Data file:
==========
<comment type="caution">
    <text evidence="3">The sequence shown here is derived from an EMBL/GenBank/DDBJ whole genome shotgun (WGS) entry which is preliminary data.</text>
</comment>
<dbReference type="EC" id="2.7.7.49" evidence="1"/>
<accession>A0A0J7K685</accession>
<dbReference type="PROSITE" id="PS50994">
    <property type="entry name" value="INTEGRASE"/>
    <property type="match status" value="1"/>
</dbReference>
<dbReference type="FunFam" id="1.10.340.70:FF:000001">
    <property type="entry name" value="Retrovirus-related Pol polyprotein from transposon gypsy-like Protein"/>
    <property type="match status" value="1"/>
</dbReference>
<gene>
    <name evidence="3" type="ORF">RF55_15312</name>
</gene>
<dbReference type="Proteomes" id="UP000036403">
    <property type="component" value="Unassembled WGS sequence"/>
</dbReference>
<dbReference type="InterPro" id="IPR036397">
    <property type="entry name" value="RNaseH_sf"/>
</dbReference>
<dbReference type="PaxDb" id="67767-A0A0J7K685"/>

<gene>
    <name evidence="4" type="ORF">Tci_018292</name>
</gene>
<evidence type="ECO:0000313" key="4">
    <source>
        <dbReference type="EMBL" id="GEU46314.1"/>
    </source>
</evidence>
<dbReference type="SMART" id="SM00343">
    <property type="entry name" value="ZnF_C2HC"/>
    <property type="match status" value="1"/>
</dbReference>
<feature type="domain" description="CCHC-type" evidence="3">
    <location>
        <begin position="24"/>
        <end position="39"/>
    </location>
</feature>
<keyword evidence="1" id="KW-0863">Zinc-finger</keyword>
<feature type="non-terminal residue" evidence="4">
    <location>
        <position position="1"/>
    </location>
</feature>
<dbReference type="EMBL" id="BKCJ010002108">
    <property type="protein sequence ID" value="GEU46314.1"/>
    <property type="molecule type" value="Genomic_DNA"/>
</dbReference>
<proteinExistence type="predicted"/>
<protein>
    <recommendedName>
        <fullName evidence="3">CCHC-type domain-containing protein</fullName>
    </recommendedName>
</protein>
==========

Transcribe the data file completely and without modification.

<comment type="caution">
    <text evidence="3">The sequence shown here is derived from an EMBL/GenBank/DDBJ whole genome shotgun (WGS) entry which is preliminary data.</text>
</comment>
<dbReference type="EC" id="2.7.7.49" evidence="1"/>
<accession>A0A0J7K685</accession>
<dbReference type="PROSITE" id="PS50994">
    <property type="entry name" value="INTEGRASE"/>
    <property type="match status" value="1"/>
</dbReference>
<dbReference type="FunFam" id="1.10.340.70:FF:000001">
    <property type="entry name" value="Retrovirus-related Pol polyprotein from transposon gypsy-like Protein"/>
    <property type="match status" value="1"/>
</dbReference>
<gene>
    <name evidence="3" type="ORF">RF55_15312</name>
</gene>
<dbReference type="Proteomes" id="UP000036403">
    <property type="component" value="Unassembled WGS sequence"/>
</dbReference>
<dbReference type="InterPro" id="IPR036397">
    <property type="entry name" value="RNaseH_sf"/>
</dbReference>
<dbReference type="PaxDb" id="67767-A0A0J7K685"/>

<gene>
    <name evidence="4" type="ORF">Tci_018292</name>
</gene>
<evidence type="ECO:0000313" key="4">
    <source>
        <dbReference type="EMBL" id="GEU46314.1"/>
    </source>
</evidence>
<dbReference type="SMART" id="SM00343">
    <property type="entry name" value="ZnF_C2HC"/>
    <property type="match status" value="1"/>
</dbReference>
<feature type="domain" description="CCHC-type" evidence="3">
    <location>
        <begin position="24"/>
        <end position="39"/>
    </location>
</feature>
<keyword evidence="1" id="KW-0863">Zinc-finger</keyword>
<feature type="non-terminal residue" evidence="4">
    <location>
        <position position="1"/>
    </location>
</feature>
<dbReference type="EMBL" id="BKCJ010002108">
    <property type="protein sequence ID" value="GEU46314.1"/>
    <property type="molecule type" value="Genomic_DNA"/>
</dbReference>
<proteinExistence type="predicted"/>
<protein>
    <recommendedName>
        <fullName evidence="3">CCHC-type domain-containing protein</fullName>
    </recommendedName>
</protein>